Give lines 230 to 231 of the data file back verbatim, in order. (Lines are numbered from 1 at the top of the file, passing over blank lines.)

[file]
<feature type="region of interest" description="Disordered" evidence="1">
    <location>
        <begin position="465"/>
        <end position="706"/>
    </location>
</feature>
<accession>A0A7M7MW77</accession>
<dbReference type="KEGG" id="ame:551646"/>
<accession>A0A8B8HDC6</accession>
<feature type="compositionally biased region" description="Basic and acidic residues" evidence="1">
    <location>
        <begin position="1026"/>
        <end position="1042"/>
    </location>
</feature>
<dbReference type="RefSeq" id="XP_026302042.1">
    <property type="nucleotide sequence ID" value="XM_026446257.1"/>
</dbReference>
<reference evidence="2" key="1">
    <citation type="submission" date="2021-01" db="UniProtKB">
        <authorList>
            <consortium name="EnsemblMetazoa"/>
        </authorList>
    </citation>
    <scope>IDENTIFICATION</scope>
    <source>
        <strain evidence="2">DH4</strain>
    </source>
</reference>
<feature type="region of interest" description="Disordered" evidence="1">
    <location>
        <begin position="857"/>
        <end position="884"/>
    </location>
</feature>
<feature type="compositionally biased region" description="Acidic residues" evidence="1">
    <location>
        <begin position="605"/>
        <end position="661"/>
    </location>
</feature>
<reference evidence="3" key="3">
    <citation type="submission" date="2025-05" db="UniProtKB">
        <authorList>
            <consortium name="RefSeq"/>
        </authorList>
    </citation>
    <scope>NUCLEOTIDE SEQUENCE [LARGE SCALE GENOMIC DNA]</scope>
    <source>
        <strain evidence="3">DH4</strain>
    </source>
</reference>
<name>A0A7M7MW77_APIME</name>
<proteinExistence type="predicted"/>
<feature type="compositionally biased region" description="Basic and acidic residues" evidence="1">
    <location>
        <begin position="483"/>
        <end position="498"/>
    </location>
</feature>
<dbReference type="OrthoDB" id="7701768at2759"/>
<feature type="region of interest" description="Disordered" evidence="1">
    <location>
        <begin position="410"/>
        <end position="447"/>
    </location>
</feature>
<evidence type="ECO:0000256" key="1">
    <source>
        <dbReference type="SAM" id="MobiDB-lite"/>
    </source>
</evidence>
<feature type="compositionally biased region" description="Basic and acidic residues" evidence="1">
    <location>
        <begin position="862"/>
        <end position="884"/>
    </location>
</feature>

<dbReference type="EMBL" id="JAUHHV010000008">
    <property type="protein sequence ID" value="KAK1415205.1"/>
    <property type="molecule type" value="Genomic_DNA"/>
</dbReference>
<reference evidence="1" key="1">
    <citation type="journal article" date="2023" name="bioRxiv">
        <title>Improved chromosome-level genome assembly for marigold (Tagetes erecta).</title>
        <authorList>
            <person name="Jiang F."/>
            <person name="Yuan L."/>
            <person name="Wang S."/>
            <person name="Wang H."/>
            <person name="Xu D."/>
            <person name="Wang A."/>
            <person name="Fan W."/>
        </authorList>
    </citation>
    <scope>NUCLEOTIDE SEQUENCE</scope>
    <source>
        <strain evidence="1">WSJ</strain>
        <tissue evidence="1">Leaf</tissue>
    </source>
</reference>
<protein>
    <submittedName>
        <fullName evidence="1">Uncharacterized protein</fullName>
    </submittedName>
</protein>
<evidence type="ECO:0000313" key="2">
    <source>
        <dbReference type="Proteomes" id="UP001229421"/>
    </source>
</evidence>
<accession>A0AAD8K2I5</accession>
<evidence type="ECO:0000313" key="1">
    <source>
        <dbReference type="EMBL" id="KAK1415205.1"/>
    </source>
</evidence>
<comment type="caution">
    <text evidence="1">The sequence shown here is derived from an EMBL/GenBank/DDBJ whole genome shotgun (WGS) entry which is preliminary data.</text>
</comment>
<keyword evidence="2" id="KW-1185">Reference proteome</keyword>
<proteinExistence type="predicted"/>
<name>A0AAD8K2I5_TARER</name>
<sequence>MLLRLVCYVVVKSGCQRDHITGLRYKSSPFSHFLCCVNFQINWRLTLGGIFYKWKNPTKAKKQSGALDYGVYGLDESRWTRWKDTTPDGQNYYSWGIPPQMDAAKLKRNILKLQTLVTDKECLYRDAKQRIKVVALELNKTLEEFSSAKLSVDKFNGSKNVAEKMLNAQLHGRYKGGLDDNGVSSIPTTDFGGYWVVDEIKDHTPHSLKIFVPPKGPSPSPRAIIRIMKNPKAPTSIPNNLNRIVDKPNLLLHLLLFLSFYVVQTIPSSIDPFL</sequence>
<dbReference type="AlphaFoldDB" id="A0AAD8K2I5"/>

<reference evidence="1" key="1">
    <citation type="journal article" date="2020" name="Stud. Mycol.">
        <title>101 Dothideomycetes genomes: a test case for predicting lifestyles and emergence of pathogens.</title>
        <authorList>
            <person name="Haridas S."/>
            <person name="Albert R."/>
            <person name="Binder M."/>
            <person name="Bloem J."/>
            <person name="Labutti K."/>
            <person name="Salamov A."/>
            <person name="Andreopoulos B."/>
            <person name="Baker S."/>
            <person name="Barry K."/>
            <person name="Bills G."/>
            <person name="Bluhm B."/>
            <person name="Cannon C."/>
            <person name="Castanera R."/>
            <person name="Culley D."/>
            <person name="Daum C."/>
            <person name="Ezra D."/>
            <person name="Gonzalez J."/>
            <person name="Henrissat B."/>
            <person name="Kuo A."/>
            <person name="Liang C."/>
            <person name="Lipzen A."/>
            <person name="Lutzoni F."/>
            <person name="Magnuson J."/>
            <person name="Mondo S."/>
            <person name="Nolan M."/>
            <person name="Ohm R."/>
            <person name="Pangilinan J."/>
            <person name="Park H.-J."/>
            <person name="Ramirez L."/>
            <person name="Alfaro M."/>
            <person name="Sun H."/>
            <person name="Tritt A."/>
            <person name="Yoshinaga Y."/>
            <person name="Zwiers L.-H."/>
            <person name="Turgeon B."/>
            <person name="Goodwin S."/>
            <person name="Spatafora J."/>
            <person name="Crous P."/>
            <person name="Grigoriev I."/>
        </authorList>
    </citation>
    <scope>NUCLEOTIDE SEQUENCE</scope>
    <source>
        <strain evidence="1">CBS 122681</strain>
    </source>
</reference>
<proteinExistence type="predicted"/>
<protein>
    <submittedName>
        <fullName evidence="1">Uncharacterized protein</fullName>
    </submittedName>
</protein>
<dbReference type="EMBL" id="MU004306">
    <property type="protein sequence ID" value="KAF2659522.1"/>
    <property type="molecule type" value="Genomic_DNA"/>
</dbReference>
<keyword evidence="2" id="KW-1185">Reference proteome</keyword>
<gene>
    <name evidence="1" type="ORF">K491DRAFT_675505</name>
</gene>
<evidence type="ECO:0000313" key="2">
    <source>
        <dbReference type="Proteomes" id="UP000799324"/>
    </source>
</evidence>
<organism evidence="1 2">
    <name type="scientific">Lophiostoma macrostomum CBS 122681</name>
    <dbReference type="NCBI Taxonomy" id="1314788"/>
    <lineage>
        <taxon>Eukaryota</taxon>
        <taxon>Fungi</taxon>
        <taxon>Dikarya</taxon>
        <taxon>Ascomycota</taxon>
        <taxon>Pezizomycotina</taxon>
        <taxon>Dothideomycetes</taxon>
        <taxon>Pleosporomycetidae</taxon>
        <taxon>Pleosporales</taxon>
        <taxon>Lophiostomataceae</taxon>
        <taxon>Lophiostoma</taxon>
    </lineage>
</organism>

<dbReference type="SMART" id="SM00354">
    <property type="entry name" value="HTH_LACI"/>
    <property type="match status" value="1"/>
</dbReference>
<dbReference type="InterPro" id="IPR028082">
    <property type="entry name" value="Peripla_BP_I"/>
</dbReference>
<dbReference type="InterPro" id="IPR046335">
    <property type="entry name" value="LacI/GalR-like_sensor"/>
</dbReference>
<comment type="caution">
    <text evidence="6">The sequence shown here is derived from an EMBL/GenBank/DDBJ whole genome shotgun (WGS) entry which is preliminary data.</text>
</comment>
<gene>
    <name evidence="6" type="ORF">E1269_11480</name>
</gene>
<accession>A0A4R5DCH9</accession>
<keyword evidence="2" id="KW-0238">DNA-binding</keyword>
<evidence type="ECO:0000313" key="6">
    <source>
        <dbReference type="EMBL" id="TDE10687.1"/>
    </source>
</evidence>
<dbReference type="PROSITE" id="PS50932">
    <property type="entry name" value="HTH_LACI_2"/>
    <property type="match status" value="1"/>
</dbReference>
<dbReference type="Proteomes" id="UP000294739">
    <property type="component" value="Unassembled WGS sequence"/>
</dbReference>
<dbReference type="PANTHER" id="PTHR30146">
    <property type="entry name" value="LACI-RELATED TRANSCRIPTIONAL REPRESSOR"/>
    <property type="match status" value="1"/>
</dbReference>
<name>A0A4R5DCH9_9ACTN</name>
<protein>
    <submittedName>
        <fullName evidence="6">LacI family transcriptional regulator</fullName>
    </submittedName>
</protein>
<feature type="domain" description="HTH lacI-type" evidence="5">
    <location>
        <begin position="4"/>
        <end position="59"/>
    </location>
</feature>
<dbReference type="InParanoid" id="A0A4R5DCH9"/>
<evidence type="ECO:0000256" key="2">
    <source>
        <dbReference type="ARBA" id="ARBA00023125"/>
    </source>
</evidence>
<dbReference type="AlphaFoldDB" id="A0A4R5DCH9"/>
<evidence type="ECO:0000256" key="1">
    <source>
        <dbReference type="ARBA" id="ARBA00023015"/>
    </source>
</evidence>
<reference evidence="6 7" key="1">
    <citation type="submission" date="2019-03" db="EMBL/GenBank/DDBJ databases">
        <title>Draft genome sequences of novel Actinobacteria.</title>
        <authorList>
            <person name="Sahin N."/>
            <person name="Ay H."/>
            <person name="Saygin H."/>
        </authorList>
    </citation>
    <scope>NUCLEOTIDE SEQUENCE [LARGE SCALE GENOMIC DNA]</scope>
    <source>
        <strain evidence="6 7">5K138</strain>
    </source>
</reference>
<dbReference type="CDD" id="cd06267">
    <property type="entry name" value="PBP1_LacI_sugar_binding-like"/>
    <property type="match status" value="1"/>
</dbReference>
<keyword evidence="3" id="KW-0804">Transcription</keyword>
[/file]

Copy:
    <source>
        <dbReference type="EMBL" id="TDE10687.1"/>